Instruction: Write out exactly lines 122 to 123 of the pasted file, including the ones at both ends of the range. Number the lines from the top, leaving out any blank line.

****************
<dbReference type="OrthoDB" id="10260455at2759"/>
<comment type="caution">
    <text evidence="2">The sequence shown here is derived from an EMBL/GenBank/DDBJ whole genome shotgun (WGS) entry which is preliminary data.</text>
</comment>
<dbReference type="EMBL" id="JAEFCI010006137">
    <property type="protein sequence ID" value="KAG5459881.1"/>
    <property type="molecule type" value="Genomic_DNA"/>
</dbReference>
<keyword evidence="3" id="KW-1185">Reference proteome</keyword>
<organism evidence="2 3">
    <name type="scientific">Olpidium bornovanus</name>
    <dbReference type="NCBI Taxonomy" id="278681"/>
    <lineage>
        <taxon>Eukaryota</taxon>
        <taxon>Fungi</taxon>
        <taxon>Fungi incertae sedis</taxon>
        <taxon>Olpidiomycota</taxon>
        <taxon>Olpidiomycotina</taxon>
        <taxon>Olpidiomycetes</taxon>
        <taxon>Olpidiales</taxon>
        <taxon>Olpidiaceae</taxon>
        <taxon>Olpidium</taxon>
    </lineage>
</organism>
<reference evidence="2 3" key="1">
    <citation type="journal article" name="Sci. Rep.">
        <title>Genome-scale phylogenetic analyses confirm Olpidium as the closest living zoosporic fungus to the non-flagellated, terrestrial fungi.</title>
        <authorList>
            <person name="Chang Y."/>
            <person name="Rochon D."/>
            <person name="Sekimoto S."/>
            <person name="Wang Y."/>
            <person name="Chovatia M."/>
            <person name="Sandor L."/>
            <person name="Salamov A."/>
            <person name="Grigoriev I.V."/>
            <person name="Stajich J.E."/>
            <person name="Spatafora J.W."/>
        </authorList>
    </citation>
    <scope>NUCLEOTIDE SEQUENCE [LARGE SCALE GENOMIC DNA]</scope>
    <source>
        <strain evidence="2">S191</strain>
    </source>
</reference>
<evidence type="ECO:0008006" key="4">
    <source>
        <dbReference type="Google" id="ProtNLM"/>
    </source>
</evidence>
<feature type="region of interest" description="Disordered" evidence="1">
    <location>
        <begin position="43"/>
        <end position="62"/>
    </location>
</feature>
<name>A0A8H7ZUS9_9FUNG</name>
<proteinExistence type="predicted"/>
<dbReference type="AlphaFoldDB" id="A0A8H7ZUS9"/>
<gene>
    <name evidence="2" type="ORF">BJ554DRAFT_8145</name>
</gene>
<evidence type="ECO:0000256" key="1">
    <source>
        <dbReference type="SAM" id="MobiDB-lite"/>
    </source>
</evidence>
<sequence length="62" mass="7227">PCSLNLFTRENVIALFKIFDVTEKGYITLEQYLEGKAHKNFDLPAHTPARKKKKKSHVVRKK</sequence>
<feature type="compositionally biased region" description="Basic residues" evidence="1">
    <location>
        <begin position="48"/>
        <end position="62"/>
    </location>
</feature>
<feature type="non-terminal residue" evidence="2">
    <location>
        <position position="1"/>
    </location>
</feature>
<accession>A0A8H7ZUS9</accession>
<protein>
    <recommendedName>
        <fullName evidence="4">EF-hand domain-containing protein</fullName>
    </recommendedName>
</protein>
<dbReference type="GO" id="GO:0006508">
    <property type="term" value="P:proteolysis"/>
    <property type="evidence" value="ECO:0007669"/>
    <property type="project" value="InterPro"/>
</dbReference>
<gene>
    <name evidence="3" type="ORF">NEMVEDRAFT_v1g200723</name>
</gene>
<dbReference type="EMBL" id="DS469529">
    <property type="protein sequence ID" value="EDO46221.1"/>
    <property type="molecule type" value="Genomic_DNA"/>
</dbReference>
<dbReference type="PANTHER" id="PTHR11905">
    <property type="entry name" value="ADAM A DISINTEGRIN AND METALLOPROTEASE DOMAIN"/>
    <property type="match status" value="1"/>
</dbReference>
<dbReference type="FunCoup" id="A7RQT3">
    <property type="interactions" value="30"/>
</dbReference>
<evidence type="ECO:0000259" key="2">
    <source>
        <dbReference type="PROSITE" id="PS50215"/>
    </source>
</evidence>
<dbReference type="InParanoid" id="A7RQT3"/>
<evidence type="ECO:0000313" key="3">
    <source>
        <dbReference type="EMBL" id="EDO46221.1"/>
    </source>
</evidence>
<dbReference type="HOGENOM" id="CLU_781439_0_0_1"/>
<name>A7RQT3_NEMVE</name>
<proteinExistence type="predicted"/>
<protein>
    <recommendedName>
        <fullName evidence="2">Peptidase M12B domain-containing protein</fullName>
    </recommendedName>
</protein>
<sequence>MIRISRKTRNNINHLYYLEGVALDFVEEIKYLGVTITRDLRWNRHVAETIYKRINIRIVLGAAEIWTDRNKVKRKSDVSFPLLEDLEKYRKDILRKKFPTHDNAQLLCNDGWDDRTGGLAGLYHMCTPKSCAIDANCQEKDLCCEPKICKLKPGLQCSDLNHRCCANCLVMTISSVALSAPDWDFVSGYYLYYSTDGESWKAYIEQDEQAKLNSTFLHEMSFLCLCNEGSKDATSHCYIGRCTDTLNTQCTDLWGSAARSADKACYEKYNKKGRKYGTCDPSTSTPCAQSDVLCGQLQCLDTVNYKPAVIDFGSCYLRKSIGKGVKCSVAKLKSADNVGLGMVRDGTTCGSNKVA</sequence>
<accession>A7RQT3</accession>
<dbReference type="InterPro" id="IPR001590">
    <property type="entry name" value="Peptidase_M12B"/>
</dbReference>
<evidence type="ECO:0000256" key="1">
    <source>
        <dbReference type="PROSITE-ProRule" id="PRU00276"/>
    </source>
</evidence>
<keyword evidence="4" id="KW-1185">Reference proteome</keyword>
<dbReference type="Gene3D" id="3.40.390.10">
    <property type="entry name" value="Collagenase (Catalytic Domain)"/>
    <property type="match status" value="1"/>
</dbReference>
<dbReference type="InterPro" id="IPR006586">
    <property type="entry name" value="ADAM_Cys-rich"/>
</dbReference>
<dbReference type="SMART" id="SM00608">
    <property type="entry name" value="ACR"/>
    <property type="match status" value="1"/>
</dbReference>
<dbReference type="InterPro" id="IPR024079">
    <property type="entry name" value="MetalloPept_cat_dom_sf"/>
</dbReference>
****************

    </recommendedName>
</protein>